Anyone who is a fan of the film adaptation of Jane Austen’s novels may have a flea behind their ears while watching Netflix’s “Bridgerton” series.
The first-ever attire on balls looks like the Bennett sisters in “Pride and Prejudice”, with their short sleeves, deep necks and waists. But they are almost a Technicolor version of them, with additional layers of brightness and saturation.
This is because in the early 19th century, the series distanced itself from the realities of showing blacks as nobles, when slavery was still in force in the United Kingdom, costumes would also separate this entire historical context. is.
In an interview with Harper Bazaar magazine, costume designer for the production, Ellen Miroznik said that she sought out the current fashion publications scene in the series, which was full of contrast and vibrant color.
This discrepancy in relation to the period is particularly evident in the colors of the costumes, according to Carolina Casserin, professor of fashion and clothing and doctor’s history at the School of Fine Arts at the Federal University of Rio de Janeiro, UFRJ.
She claims that Egg Tale-like strength tones that Fellington’s youngest Penelope, her mother, was bound to wear were also not viable for the textile technology of the time. They started appearing on clothes in the middle of that century, with only the manufacture of artificial dyes.
“Of course, there was purple already, for example,” says Kasserine. “But it means luxury and power precisely because it was very difficult to obtain.”
The same goes for the luxurious clothes of Playboy Duke of Hastings. Their embroidered vests and colorful jackets attract attention because they do not adopt the neutral colors that have become the norm in the male wardrobe – black, brown, brown.
In their case, however, the art team seems to go back in time rather than move forward, says Kaiserin. It was the nobles of the old regime who wore colorful and printed clothes, which resulted in the clothes being similar to women of the same time, according to the teacher. “Men’s and women’s clothes differ only after the French Revolution.”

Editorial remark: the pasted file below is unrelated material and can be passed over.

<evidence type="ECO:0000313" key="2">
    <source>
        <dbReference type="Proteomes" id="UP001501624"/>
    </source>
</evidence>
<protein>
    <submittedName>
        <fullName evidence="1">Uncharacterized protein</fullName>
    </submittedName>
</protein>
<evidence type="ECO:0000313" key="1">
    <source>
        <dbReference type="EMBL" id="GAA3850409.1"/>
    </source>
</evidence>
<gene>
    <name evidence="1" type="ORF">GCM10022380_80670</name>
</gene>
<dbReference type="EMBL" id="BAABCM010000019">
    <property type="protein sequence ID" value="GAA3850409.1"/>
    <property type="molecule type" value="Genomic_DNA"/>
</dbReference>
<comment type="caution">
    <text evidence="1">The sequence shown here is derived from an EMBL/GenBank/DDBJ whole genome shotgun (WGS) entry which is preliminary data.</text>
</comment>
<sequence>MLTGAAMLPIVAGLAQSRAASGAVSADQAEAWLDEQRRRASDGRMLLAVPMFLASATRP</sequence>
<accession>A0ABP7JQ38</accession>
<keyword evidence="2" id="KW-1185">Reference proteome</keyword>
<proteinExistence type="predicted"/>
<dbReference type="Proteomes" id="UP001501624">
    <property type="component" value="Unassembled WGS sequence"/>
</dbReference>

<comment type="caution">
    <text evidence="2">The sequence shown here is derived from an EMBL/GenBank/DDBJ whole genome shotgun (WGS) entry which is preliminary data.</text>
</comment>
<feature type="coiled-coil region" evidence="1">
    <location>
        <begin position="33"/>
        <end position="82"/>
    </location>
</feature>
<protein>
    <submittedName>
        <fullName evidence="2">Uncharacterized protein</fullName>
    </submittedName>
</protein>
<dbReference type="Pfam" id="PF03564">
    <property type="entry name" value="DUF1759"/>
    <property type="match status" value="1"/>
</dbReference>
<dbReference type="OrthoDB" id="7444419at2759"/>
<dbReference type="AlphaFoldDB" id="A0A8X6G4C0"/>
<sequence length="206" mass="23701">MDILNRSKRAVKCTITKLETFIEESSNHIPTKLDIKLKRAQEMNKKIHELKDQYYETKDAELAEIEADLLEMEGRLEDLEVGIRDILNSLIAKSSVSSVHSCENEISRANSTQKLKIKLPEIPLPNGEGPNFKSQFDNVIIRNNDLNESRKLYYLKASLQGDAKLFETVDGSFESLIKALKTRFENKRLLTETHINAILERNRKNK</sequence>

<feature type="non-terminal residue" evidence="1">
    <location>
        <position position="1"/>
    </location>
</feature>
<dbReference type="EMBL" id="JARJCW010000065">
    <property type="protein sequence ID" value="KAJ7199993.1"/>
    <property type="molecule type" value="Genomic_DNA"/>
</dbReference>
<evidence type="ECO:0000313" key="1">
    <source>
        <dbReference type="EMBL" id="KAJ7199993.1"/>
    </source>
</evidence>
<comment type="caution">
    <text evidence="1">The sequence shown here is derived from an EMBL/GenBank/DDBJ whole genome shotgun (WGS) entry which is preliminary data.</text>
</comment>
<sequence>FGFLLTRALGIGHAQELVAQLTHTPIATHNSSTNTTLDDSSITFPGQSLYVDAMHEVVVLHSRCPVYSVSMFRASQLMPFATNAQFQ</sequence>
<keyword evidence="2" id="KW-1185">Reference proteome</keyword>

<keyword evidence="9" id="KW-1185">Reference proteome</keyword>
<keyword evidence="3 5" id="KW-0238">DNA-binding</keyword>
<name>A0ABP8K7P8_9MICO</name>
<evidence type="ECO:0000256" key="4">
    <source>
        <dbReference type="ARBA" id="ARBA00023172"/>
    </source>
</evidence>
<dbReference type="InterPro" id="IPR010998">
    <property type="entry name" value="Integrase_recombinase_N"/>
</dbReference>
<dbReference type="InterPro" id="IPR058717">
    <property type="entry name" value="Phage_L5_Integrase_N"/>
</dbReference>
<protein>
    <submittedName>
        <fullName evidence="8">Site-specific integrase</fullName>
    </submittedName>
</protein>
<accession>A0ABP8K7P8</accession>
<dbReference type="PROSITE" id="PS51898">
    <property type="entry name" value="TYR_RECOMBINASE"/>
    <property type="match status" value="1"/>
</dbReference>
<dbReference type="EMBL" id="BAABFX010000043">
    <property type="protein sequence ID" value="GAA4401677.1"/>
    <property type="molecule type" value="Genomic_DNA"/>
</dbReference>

Already there are light tones that young female Daphne parades were the most common. And not only expressing the sanctity of a young woman in search of a suitor.
Kaiserin states that white pieces were valued in the wardrobes of both sexes because they communicated cleanliness and as such, money – as the nobles did not work, meant that someone cleaned it.
The volume of the hero’s clothes is also very faithful to the times. Miroznik told Harper’s Bazaar that Daphne has 104 different costumes. The chain has approximately 7,500 items of clothing and accessories.
“We need to remember that women changed clothes at every event that they attended, which took place indoors,” says Kaiserin.
However, she states that even productions that are more confident of historical reconstruction cannot be labeled as realists. In part, because there are also representations such as reference drawings and reports often used for their expansion.
Also, “The further we go back, the worse the clothes go,” says Kasserine. Therefore, any well-fitted dress on the body is not realistic. “But of course, no one is getting these actors dressed badly.”